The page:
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Bose 901 series I active equalizer DIY
Bose 901 series I active equalizer DIY
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Old 17th October 2013, 01:16 PM   #11
Fast Eddie D is offline Fast Eddie D  United States
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I built a hard wired equalizer circuit for my 301s. They are hanging in my shop. The biggest limitation they have in my setup is dynamic range and dynamic compression. They sound decent in my system.

Everybody that hears them can't believe it. People that have 301s always ask why theirs don't sound like mine. I just tell them that it's because I hung them from the ceiling, just like the display in the store.

Bose 301s and 901s do need a decent amplifier. Without that, they will sound thin and anemic. I'm driving mine with an old Nakamichi Stasis amp that I got for free and repaired myself. The Nak can deliver big current. Without good current reserve, the Bose speakers will fall flat on their face if you try to play them loud. They are very inefficient, they have a very ragged frequency response, their impedance varies from 3 ohms to 9 ohms not counting woofer resonance (yes I measured mine), and the 301s really don't handle a lot of power. The reps that do the store setups know all this and they know how to make them sound good in the store. (Not allowing A/B comparison to other more capable speakers helps too.) You can do everything they do in the store at home if you have the knowhow, money, and space. (Not having a female around helps too because females hate big speakers and intrusive installations.)

I thought that my equalizer was simple, but the Bose one linked to is way simpler than mine. That would be easy as pie to build.
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Old 17th October 2013, 02:11 PM   #12
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Bose 901 series I active equalizer DIY
Default uploaded BOSE 901 schematic

uploaded BOSE 901 schematic
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File Type: png bose_901-I_eq_schem.png (802.6 KB, 292 views)
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Old 17th October 2013, 02:39 PM   #13
zobsky is offline zobsky  India
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Okay, ...
I believe I can add something to this discussion.

I've tried a couple of methods of equalizing the 901 (series II):
1. Implementing EQ (and optionally room correction) via a INUKE DSP amp.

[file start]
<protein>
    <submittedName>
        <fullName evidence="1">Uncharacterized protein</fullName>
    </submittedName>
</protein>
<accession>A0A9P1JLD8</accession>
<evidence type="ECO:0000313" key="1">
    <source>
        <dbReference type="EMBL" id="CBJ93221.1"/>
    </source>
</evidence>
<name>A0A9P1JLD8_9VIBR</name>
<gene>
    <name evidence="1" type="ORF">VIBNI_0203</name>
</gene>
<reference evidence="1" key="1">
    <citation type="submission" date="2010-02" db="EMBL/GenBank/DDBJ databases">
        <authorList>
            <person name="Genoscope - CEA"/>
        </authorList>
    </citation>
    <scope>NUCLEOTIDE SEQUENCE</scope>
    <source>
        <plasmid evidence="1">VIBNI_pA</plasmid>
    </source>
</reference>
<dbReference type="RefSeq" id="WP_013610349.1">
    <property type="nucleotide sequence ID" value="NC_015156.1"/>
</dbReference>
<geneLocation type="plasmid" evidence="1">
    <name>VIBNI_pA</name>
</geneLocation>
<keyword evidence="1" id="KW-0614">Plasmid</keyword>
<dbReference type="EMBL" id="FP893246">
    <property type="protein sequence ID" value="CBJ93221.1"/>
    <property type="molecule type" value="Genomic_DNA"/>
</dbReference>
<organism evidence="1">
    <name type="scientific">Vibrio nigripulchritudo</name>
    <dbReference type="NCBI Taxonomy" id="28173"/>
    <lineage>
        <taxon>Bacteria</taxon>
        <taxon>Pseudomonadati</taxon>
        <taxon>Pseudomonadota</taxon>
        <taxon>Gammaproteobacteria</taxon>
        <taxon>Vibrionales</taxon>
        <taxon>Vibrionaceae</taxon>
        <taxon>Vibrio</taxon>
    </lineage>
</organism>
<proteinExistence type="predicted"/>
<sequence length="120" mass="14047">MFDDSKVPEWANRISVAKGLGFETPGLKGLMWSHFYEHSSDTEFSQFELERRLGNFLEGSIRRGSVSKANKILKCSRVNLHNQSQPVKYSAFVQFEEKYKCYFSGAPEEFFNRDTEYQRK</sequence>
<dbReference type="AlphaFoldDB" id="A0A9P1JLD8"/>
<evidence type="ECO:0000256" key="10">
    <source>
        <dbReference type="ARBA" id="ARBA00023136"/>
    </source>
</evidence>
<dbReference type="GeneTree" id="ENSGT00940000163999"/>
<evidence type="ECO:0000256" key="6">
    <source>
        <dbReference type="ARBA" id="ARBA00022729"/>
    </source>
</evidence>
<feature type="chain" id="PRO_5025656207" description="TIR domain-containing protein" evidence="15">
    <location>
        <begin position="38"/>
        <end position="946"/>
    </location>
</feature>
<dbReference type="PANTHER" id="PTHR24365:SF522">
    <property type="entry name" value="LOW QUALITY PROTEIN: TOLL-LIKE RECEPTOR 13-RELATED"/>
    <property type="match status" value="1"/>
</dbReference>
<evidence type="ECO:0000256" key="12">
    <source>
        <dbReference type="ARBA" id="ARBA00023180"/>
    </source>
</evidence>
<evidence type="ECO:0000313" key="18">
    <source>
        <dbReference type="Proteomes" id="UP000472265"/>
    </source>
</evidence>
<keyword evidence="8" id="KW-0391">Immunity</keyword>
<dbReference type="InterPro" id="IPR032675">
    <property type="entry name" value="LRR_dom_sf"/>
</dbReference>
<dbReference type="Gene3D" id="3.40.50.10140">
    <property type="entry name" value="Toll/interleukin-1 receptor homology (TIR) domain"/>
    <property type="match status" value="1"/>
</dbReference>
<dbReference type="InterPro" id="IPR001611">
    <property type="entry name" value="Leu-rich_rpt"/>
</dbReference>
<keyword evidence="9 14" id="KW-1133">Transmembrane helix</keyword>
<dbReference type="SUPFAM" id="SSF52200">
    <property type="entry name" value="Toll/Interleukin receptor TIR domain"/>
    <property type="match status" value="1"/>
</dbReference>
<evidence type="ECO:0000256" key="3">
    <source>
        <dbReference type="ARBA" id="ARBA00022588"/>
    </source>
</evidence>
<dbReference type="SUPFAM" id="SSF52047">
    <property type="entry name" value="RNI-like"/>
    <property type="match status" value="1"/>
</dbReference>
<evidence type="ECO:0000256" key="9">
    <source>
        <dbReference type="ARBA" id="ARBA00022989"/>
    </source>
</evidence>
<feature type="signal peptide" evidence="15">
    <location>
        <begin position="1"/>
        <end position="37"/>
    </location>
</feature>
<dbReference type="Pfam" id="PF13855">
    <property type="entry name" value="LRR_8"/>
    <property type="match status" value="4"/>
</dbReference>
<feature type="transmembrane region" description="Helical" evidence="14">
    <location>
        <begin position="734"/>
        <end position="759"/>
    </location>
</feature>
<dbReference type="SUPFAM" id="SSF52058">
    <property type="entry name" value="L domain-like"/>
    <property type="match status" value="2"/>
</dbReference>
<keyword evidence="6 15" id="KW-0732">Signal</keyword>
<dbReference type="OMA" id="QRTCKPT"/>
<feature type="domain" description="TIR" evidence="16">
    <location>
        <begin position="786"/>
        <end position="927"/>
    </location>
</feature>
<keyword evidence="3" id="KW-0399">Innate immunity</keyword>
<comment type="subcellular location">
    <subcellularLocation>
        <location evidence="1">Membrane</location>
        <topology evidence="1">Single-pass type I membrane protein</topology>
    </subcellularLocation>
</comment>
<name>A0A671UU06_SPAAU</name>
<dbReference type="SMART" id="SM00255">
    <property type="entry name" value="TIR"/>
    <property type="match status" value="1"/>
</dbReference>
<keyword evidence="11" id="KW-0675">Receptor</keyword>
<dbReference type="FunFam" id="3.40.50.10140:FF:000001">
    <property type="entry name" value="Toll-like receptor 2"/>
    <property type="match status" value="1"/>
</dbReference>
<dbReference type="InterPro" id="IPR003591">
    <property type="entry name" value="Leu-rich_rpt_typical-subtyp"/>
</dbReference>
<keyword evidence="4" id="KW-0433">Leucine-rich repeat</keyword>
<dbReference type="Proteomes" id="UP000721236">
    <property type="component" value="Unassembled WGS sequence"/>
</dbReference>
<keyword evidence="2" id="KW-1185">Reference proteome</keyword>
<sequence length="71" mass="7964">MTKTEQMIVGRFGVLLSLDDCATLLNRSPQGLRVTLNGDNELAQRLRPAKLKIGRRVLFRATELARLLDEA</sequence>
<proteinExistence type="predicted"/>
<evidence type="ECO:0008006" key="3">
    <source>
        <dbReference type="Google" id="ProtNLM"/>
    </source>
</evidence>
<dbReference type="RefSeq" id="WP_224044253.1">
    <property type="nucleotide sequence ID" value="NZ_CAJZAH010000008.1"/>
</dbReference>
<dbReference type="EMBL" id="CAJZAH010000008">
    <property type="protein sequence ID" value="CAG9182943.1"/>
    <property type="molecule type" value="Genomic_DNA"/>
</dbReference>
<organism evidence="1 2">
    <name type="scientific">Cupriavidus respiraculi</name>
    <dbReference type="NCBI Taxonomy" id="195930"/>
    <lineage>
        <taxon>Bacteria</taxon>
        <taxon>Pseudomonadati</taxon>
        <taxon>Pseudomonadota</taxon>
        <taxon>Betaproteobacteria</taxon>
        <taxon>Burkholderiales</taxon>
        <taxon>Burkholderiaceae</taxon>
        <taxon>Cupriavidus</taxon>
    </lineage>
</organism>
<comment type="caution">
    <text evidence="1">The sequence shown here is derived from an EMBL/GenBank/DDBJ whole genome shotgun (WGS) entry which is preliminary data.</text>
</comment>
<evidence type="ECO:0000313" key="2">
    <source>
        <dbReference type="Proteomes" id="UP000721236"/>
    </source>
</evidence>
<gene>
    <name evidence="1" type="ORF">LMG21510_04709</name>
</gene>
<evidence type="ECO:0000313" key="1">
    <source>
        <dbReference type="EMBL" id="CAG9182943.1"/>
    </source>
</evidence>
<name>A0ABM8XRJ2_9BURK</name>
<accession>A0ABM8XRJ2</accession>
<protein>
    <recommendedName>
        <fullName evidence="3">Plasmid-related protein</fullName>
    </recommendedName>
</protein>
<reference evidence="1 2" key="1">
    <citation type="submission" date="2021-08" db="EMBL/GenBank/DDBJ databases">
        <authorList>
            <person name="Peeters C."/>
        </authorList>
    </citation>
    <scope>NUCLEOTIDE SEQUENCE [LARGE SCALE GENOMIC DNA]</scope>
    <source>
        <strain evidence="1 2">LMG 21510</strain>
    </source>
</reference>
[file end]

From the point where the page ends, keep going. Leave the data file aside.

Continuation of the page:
2. Using the original factory EQ.

I could get method (1) to sound decent but never as good as (2).

Also, as already mentioned in this thread, .. the 901 (especially the series I and II) need power. I've tried various amps including a modest NAD C720BEE (50WPC), Mcintosh MC2100 (105 WPC) and a INuke 3000DSP (about 400 WPC, I'm guessing) and only the INuke managed to wake them up. I didn't believe that the difference would be that large
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Old 17th October 2013, 03:30 PM   #14
4Torr is offline 4Torr  United States
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The original Bose EQ sounds better than a multi-band equalizer because it has only 2 peaks - near the treble and bass extremes. From the peak at the bass, the slope is smooth down to the midrange and then goes smoothly back up to the treble peak.

On a graphic EQ, each slider introduces a peak or valley in the frequency response which gets nastier as the gain or cut is increased.
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Old 17th October 2013, 04:06 PM   #15
Fast Eddie D is offline Fast Eddie D  United States
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Quote:
Originally Posted by zobsky View Post
Also, as already mentioned in this thread, .. the 901 (especially the series I and II) need power. I've tried various amps including a modest NAD C720BEE (50WPC), Mcintosh MC2100 (105 WPC) and a INuke 3000DSP (about 400 WPC, I'm guessing) and only the INuke managed to wake them up. I didn't believe that the difference would be that large

901s can sound great if set up properly. If they are placed haphazardly in an acoustic environment, they will not sound so great.

Are they accurate? Certainly not. If you measured their specs, they would look positively lackluster. Even with EQ they do not go over 15 kHz. They roll off sharply below 80 Hz. But set up properly, around two feet from a wall and corners, without furniture or curtains anywhere near them, they give a subjective soundstage that is very pleasing when playing rock (especially live recordings!) or "pop" music. Is it real? Not at all.

They require gobs of power to sound good. At the Bose store (I know guys, I know) the salesmen used to wire them up to a power chord and plug them into a wall socket (120 V). It's super cheesy I know, but the amazing fact is that they took it- the salesman would hook them right back up to the distribution center (amplifier used is apparently a well guarded secret) and they didn't skip a beat.